Factors for a double dip recession

July 12, 2010
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We continue to hear warnings of a double dip recession from various pundents, including some well known economists like Arthur Laffer. What are the odds? Probably something like 33 percent. Even though our recovery is now over a year old, it is still fragile. 

The biggest cause for a double dip, if it occurs, may be that we have talked ourselves into it, given that spending at both the consumer and industrial level is somewhat psychological, and with enough pessimism, it is possible to talk our way back into a recession. 

The second potential cause for a double dip is that the consumer sector is still not feeling positive. The major consumer confidence indexes remain low. Furthermore, the vast majority of the general public saw the value of their 401(k) only partially recover in value during 2009, and now the markets have had another setback.

Third, there is the constant stress of high unemployment. Almost all of the major forecasts project that it will take four or five years just to get the rate back down to 5-6 percent. In every post-war recession up until now, the unemployed found new employment within a matter of a few months, especially in the industrial sector. In the case of unskilled industrial jobs in 2010, they are simply gone. Hence, the percentage of people unemployed for over six months is now at the highest level since the 1930s. Adding to this is the notion that many people had to accept marginal jobs, i.e., they are underemployed. In the case of dual income families, one partner may have dropped out of the work force. Because of this, the real unemployment rate may be closer to 16 percent.

Fourth, there is the problem of the depressed housing market. Even though there is considerable evidence that home prices have now stabilized, it may take as many as 20 or 30 years for them to return to their 2005 levels in many parts of the country. Housing starts have fallen in half in the past three years, and many construction workers are out of work. Adding to all of this is the problem of some people being unable to sell their homes and move should they so desire. So-called “short sales” occur when people selling their homes find that they are forced to pay the difference, often in cash, between the amount of the home loan and the market selling price. One local realtor noted that about a third of all his sales require the sellers to bring cash to the closing just for the privilege of selling their homes. 

Fifth, we now know that the debt problem of Greece is a microcosm of many countries in the industrialized world. Most of Western Europe as well as the U.S. have promised generous health care and pension provisions to retirees. These programs are not funded, except by current revenues. As the baby boomer generation retires, the smaller work force that remains will have to support them. This message is finally starting to soak in around the world. If we are lucky, it could start a wave of fiscal austerity that could stabilize the long-term situation. If there is evidence that this austerity is starting to take hold for most of the PIIGS countries (Portugal, Ireland, Italy, Greece, and Spain), then the current crisis may be over. However, this will not completely solve the long-term problem of vastly underfunded pensions and health care benefits for the European baby boomers.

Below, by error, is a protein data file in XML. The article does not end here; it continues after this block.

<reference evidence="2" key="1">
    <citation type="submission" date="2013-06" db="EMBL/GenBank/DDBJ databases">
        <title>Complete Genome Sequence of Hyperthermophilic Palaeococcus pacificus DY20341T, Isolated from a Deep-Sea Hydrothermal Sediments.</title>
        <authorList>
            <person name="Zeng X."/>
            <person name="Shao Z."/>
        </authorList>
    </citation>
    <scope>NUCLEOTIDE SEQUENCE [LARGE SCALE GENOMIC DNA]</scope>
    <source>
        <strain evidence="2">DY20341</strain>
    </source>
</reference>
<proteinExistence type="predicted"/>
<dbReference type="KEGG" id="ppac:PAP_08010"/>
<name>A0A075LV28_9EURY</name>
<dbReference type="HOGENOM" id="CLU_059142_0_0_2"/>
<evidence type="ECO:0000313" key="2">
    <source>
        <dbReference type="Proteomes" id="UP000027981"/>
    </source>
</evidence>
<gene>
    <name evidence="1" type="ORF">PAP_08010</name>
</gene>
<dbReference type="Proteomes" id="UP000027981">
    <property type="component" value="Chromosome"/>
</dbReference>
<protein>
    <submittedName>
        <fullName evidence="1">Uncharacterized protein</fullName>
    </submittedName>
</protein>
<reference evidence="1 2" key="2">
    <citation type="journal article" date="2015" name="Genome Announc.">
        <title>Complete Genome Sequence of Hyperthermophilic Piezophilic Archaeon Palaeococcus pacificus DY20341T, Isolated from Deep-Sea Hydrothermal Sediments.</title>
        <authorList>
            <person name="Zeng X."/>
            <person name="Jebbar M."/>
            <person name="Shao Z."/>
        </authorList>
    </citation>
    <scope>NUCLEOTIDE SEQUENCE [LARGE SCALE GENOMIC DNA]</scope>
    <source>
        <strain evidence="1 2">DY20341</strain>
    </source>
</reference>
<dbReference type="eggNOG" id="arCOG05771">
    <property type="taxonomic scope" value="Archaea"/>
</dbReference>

Sixth, we are still unsure of the impact of the expiration of the tax cuts at the end of this year. This expiration will act like a de facto tax increase. Historically, most tax cuts have been followed by periods of expansion, and most tax increases have had the opposite effect. The degree to which this will occur in 2011 is still a subject of speculation. The threat of higher taxes has put business executives in a pessimistic and cautious mood. For some, it may take months before they begin hiring again, ordering new capital equipment and talking of expanding.

Seventh, is the cost of new regulation that will hit various industries, especially financial institutions. In addition, conformance to new environmental regulations plus the uncertainty of the new health care legislation dampens the enthusiasm for business expansion.

Eighth, many states have chosen to balance budget shortfalls by raising business taxes. A significant increase in business taxes almost always has an adverse impact on the economy where the tax is levied. Adding to this will be the cost of complying with various new regulations coming from Washington and some states.

Ninth, the oil spill cannot be forgotten. Louisiana, Mississippi and Alabama will feel the direct impact as oil workers are sent to the unemployment line or other parts of the world. The tourist trade has already taken a hit. Now a drilling moratorium is in place that could last for several months or longer. Longer term, the higher cost of drilling will restrict the industry.

Finally, there is the ever-present fear of another terrorist attack.

However, with the strong numbers now reported, it appears we may well be able to buck the tide. All of this confirms the forecast that the recovery remains on track, even though the pace may slow. But recovery is still recovery, and it sure beats the alternative.

Brian G. Long, CPM, is director, Supply Chain Management Research, Seidman College of Business, Grand Valley State University. 

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